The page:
The Chevy Camaro has long been an American classic, but it has gained fame worldwide as well. Released in 1966, the Camaro was originally designed to compete against the popular Ford Mustang, and it did so valiantly for four generations before production was halted. This did not end the Camaro though, as it was later taken out of retirement for a fifth generation in 2009.
The first generation of the Camaro had the most iconic muscle car design, but had a production run of only two years. The car was wildly popular, and thus two legacies were born: the image and performance of the Camaro and the difficulty in getting an official right-hand drive version available in Australia.
That isn’t to say you can’t find Camaros in Australia, but General Motors has practically ignored the Australian market due to it’s presence there as Holden. It has taken other companies importing the car with the purpose of RHD conversion to get them over here.
The second-generation Camaro had significantly different styling. The popularity of the vehicle continued to increase, and during its run of 11 years, it overtook the Ford Mustang in Australian sales for the first time. This generation was wider and larger, with a number of minor tweaks added throughout its lifespan. The most notable version of the second generation was the Z28 Special Performance Package, which was the model that included the scoop in the bonnet.
The third generation of the Camaro really embraced the eighties. Once again, a drastic redesign took place and the Camaro was updated with 4-speed automatic and 5-speed manual transmissions. This generation also saw the return of the convertible, something that was absent from the second iteration of the Camaro.
General Motors continued to adapt to the styles of the times with the fourth generation. The edges were rounded off for the new design and the 6-speed manual transmission made its first appearance. While they do exist in Australia, the fourth generation is one of the harder variants to find on the used-car market. In 2002, the Camaro was supposedly retired after 35 years of production.
Beginning in 2006 though, two Camaro concept cars surfaced, piquing public interest and starting the rumblings of the Camaro returning to production. This became a reality in 2009, when the fifth generation was released. Based on the design of the first-generation Camaro, the newest model was a classic design with a modern touch. This is the current generation and is also the most widely available.
The initial conception of the Camaro came from Chevrolet’s need for a car to fit the front-engine, rear-wheel-drive category. While more than a dozen different engines were available for the first-generation, the 5.7L V8 was one of the most popular performance options.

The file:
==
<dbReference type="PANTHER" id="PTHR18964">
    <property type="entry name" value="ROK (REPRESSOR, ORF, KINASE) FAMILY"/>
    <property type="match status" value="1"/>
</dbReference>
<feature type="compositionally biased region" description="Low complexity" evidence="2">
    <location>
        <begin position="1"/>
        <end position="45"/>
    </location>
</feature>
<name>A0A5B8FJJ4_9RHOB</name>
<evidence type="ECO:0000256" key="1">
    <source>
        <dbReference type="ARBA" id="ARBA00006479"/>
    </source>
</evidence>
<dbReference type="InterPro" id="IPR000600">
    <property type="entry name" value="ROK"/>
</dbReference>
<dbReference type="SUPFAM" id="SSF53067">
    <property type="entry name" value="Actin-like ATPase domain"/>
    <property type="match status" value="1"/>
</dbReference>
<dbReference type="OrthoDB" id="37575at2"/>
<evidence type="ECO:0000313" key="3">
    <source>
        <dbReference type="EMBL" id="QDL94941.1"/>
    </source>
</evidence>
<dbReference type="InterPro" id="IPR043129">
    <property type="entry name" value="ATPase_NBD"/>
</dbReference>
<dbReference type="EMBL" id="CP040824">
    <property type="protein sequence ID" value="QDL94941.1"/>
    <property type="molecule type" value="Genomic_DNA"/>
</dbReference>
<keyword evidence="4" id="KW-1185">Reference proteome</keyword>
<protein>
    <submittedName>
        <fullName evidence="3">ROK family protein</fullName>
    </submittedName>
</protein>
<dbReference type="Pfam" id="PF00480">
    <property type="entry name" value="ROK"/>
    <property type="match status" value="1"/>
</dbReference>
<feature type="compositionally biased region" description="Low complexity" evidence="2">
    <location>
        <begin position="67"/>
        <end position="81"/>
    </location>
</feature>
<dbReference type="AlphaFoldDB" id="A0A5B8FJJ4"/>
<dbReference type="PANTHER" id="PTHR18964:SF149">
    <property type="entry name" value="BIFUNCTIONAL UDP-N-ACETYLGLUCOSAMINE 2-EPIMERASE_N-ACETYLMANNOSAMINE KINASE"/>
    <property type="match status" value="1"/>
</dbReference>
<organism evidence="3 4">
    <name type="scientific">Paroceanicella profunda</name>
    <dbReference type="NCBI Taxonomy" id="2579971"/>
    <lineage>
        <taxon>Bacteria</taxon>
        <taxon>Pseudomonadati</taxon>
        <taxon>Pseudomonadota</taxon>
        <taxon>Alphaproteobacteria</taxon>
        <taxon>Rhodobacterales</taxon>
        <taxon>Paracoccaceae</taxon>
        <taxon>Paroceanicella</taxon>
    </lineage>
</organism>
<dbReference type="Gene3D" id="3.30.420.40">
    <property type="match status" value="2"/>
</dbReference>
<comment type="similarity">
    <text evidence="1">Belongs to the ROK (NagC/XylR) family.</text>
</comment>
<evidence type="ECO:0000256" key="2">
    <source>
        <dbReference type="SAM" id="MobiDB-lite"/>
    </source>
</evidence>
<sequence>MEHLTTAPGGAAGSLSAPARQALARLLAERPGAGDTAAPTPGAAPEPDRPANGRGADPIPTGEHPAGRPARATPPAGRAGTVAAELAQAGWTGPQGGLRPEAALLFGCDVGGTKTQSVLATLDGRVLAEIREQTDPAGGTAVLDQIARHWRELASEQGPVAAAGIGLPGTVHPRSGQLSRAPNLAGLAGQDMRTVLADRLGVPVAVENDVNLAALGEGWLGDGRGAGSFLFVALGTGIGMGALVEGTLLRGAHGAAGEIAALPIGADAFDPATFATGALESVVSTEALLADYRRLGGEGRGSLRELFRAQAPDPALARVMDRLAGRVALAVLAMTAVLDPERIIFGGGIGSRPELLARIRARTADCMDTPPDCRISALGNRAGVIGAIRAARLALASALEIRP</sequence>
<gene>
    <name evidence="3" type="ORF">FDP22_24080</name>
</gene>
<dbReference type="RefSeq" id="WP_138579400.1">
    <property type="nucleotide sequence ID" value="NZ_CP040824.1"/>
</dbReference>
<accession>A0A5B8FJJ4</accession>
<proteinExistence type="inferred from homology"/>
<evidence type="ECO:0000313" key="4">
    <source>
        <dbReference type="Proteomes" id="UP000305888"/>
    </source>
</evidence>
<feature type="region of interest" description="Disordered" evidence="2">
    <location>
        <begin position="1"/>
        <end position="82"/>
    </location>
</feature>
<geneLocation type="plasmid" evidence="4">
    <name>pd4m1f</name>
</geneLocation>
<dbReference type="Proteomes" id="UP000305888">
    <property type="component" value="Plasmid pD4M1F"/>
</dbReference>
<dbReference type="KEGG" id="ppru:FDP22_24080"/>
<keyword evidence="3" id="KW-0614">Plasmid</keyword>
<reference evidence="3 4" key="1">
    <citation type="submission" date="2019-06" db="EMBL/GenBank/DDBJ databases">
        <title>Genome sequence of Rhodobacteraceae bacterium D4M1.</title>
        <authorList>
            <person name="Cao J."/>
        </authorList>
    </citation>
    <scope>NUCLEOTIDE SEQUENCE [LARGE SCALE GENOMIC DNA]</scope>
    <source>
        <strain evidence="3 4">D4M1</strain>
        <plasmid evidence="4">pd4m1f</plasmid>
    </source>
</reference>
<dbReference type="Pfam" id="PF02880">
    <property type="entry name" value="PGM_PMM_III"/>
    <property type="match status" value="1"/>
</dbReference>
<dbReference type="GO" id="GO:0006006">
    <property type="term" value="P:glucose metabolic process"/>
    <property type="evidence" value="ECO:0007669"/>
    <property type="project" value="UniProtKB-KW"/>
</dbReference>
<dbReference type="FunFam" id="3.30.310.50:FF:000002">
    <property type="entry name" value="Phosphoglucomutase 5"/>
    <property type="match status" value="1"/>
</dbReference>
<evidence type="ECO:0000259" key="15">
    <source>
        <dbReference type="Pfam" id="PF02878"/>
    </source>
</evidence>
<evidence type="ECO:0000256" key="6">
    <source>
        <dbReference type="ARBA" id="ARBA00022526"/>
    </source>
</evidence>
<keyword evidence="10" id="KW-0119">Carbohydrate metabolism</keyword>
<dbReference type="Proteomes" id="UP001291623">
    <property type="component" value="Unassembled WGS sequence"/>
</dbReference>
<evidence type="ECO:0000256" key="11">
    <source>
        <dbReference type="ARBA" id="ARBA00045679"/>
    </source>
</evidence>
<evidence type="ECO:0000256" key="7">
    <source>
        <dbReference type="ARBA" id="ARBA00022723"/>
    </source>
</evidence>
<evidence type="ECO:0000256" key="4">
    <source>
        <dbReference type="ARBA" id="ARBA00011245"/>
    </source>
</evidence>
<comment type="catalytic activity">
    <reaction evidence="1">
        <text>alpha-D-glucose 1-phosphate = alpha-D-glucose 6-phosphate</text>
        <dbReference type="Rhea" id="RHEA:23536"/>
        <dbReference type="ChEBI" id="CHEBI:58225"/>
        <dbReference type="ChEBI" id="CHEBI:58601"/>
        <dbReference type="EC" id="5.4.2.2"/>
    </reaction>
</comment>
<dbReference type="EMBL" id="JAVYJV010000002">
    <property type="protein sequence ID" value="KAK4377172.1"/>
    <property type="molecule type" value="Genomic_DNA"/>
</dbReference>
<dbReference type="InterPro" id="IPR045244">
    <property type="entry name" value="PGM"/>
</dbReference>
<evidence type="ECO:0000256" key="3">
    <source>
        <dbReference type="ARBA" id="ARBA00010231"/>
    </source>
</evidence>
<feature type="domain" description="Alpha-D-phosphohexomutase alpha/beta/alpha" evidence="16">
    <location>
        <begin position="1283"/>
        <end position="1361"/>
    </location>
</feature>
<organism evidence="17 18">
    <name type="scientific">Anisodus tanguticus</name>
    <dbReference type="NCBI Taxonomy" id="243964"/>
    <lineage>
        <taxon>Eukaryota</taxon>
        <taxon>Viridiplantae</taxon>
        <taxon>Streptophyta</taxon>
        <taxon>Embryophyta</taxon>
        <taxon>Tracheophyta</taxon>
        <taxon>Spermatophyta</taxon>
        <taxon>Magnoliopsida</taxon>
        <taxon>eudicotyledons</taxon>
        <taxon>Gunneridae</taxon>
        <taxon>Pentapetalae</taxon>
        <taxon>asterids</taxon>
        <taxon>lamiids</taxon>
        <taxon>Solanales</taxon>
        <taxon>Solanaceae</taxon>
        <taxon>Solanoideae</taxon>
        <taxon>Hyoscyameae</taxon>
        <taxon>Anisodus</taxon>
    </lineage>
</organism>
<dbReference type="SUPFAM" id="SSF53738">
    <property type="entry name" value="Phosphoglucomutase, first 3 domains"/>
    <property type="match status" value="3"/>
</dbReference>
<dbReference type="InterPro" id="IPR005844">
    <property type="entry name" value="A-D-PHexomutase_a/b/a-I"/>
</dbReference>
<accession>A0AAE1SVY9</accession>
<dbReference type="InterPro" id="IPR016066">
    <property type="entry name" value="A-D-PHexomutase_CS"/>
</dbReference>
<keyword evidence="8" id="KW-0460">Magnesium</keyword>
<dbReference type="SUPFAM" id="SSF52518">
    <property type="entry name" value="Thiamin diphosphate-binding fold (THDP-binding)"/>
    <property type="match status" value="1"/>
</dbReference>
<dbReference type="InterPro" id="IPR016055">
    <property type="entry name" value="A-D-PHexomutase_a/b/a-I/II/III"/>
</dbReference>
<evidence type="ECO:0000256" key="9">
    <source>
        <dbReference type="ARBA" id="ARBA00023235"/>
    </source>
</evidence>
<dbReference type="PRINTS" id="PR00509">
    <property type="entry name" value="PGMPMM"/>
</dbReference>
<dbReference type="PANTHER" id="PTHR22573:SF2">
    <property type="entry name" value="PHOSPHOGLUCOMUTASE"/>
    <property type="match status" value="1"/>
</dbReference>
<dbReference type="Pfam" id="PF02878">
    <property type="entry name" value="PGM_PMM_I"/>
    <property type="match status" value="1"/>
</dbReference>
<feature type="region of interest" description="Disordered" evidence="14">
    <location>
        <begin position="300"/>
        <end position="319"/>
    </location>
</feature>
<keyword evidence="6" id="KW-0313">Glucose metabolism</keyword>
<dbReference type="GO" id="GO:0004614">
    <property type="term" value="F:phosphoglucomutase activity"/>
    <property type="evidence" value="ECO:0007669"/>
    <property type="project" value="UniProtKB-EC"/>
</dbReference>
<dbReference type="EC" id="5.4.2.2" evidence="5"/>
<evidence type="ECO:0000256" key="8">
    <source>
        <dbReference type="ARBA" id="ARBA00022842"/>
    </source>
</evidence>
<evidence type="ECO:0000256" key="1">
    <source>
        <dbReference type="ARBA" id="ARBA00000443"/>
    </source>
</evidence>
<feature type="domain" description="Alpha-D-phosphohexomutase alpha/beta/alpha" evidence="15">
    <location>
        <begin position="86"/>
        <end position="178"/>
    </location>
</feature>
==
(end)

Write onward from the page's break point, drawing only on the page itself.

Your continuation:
The 1979 Z28, a model that remains significant to this day, sported a 5.7L V8 engine that produced 138kW of power and 380Nm of torque. Over 50,000 of those sold in its release year alone, despite the fact that it competed with other Camaro models.
The third-generation Camaro gave the driver even more power. While it still had the 5.7L V8 engine, this version of the Camaro was able to pull as much as 183kW of power and 461Nm of torque out of it.
As one might expect, the newest model of the Camaro pushed the boundaries even further. The fifth-generation Camaro is available with a 6.2L V8 with 415kW of power and 747Nm of torque.
The earliest Camaros didn’t come with a lot of kit. By the third-generation though, the car sported power windows and locks. Better audio equipment and air-conditioning worked their way in as well.
It will come as no surprise that the fifth generation, which debuted in 2009, has all the standard kit you would expect in a modern vehicle. It may not represent a major example of modern car technology, but you can be sure the car will be comfortable and contain standard amenities like ABS, front side airbags, and even a satellite radio.
Fittingly, the major competitor to the Camaro is the car it was designed to compete against, the Ford Mustang. The second-generation Mustang lasted only four years though, as the Camaro finally surpassed it in sales. That version was smaller both in weight and length than previous models and the performance suffered with its 2.3L engine.
The resurgence of the Mustang in the late 1990s and early 2000s was a contributing factor to the first retirement of the Camaro. Popular demand, though, brought the Camaro back and the two cars competed once again. In the most recent models, the Mustang maxes out with a 5.0L V8, 307kW of power, and 529Nm of torque. When you compare that to Chevy’s 2010 1SS 2 dr Coupe Camaro, it doesn’t even come close. This Camaro trim boasts a 6.2-litre engine, 317.9kW of power, and a whopping 569Nm of torque. For Aussie drivers looking for power, the Camaro wins hands-down.